The Braves haven’t had a very fun spring. Starters Kris Medlen and Brandon Beachy succumbed to injuries, forcing GM Frank Wren to make an emergency signing of free agent Ervin Santana. They had two more injury scares in Sunday afternoon’s game against the Yankees.
First baseman Freddie Freeman was hit hard in his left (glove) hand on a line drive down the right field line and was diagnosed with a left thumb contusion. Ryan Doumit, poised to serve as a back-up outfielder and catcher for the Braves, took a foul tip off of his right hand in the second inning. X-rays were negative.
Freeman was taken out of the game for precautionary reasons and espoused safety first after the game. Via David O’Brien of the Atlanta Journal Constitution:
“There’s no point in trying to be a hero in spring training, especially when we’re getting close to the end,” Freeman said. “Just get some ice on it the next couple days and see where we go from there.”
Both should be fine after a couple days of rest. The Braves can breathe a deep sigh of relief.
Why is this man smiling? Man, I wouldn’t be smiling if I read what I just read.
This is the week when ESPN’s Keith Law releases his prospect and farm system rankings. He kicks off his content this week with a top-to-bottom ranking of all 30 farm systems. As a rule he limits his analysis to players who are currently in the minors and who have not yet exhausted their rookie of the year eligibility.
For the second straight year, Law ranks the Braves as the best system in baseball. Number two — making a big leap from last year’s number 13 ranking – is the New York Yankees. Dead last: the Arizona Diamondbacks, which Law says “Dave Stewart ritually disemboweled” over the past two years. That’s gotta hurt.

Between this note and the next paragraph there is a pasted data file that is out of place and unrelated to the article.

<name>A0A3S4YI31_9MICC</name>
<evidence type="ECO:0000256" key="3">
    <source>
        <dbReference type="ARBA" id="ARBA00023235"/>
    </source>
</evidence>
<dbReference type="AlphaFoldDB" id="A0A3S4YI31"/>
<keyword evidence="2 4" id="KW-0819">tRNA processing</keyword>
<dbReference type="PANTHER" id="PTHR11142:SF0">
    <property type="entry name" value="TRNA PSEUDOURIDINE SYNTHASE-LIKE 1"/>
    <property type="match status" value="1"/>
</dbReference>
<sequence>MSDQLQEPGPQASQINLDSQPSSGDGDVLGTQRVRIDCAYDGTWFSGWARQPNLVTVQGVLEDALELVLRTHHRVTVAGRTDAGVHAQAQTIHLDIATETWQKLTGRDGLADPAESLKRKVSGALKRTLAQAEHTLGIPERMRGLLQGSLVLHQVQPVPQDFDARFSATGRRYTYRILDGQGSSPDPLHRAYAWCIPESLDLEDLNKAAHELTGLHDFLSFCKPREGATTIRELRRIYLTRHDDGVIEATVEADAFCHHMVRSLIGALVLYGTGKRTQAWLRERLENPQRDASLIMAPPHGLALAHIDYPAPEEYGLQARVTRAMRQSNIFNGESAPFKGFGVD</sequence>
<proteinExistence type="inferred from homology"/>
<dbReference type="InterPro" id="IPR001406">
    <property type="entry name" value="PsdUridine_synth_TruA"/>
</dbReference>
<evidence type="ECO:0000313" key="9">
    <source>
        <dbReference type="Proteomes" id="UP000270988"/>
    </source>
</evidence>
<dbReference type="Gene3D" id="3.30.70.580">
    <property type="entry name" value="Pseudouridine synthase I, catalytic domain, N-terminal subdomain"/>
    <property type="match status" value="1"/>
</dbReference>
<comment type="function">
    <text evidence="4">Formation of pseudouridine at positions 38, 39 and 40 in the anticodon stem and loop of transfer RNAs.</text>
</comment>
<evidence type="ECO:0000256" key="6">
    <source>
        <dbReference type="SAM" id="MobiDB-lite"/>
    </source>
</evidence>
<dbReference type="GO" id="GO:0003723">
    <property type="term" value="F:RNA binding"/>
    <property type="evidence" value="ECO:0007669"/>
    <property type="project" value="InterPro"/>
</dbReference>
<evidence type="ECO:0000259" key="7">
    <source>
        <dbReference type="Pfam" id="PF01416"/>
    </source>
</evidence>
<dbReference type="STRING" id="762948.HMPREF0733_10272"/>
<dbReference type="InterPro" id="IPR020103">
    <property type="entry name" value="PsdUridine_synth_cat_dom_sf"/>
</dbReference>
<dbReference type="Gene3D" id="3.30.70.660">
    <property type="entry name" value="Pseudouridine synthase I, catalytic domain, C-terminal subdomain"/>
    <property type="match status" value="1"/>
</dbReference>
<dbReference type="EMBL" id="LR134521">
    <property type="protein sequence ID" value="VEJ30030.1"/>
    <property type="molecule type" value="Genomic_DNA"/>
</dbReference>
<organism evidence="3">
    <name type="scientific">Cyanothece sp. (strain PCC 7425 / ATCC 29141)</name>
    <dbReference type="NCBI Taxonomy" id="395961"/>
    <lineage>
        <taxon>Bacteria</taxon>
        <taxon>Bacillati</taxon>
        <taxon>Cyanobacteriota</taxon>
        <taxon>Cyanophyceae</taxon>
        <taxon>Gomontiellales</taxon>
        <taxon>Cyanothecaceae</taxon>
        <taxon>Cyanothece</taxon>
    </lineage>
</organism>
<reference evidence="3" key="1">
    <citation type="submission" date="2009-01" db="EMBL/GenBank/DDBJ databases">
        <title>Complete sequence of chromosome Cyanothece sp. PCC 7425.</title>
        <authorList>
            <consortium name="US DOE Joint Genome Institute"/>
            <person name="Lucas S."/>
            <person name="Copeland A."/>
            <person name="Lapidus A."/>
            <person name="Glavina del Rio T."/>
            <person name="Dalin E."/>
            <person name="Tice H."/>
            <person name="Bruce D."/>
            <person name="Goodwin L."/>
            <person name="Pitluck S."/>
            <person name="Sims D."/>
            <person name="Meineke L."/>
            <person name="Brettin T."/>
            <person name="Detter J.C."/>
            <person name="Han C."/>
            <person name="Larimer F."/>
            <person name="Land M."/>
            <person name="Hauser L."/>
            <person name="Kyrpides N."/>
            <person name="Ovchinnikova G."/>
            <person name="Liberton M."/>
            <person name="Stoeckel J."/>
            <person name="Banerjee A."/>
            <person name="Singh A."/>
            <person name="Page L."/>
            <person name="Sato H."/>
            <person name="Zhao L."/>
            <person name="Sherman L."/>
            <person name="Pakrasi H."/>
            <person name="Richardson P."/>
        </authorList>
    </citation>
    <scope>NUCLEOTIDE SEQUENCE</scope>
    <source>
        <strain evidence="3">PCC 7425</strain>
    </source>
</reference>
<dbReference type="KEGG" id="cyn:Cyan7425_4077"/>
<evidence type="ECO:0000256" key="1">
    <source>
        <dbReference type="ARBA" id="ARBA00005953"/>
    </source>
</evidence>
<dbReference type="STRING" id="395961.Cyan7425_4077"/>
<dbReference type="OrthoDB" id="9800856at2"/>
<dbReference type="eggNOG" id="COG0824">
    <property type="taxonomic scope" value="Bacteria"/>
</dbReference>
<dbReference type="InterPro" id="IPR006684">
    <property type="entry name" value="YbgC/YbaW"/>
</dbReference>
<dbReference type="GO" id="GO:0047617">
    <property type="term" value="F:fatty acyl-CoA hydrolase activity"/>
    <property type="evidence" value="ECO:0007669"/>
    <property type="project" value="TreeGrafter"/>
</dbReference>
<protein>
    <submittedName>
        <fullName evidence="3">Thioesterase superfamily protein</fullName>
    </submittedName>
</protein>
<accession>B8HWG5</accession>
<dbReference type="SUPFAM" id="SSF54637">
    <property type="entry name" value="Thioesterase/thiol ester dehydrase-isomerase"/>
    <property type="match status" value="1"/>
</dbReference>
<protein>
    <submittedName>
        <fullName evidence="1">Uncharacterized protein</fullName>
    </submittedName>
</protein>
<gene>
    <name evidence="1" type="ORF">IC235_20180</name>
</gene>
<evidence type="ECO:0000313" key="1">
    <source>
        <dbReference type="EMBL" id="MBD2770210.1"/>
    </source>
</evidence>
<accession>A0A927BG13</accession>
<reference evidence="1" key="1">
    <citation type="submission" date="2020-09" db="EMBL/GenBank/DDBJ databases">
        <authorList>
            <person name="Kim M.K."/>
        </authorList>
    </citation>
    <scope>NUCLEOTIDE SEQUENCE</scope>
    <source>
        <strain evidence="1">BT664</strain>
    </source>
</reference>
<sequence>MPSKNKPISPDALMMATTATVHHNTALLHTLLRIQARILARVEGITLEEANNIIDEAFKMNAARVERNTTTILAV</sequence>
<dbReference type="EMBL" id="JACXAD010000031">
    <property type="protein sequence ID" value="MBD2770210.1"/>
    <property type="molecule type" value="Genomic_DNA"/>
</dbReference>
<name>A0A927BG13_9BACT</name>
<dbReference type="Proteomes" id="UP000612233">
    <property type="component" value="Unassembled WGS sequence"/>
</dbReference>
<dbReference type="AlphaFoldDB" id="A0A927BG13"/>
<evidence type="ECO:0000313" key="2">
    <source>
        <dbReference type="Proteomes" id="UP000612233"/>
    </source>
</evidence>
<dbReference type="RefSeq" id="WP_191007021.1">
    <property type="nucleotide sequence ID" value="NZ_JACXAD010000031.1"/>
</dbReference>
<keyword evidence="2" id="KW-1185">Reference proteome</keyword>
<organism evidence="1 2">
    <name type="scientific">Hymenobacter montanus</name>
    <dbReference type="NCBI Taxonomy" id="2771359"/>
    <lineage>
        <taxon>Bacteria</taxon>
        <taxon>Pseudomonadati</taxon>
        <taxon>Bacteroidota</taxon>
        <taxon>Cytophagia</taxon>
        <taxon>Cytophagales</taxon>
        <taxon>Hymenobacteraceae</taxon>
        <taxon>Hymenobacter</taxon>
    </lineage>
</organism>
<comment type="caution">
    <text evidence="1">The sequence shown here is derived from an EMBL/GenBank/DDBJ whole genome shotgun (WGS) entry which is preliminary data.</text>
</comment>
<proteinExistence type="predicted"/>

If you want to know the reasons and the rankings of everyone in between you’ll have to get an ESPN Insider subscription. Sorry, I know everyone hates to pay for content on the Internet, but Keith and others who do this kind of work put a lot of damn work into it and this is what pays their bills. I typically don’t like to pay for content myself, but I do pay for an ESPN Insider subscription. It’s worth it for Law’s work alone.
The Toronto Blue Jays, like a lot of teams, will wear an alternate jersey next year. It’ll be for Sunday home games. They call it their “Canadiana,” uniforms. Which, hey, let’s hear it for national pride.
(question to Canada: my grandmother and my three of my four maternal great-grandparents were Canadian. Does that give me any rights to emigrate? You know, just in case? No reason for asking that today. Just curious!).
Anyway, these are the uniforms:
More like RED Jays, am I right?
OK, I am not going to leave this country. I’m going to stay here and fight for what’s right: a Major League Baseball-wide ban on all red alternate jerseys for anyone except the Cincinnati Reds, who make theirs work somehow. All of the rest of them look terrible.
Oh, Canada indeed.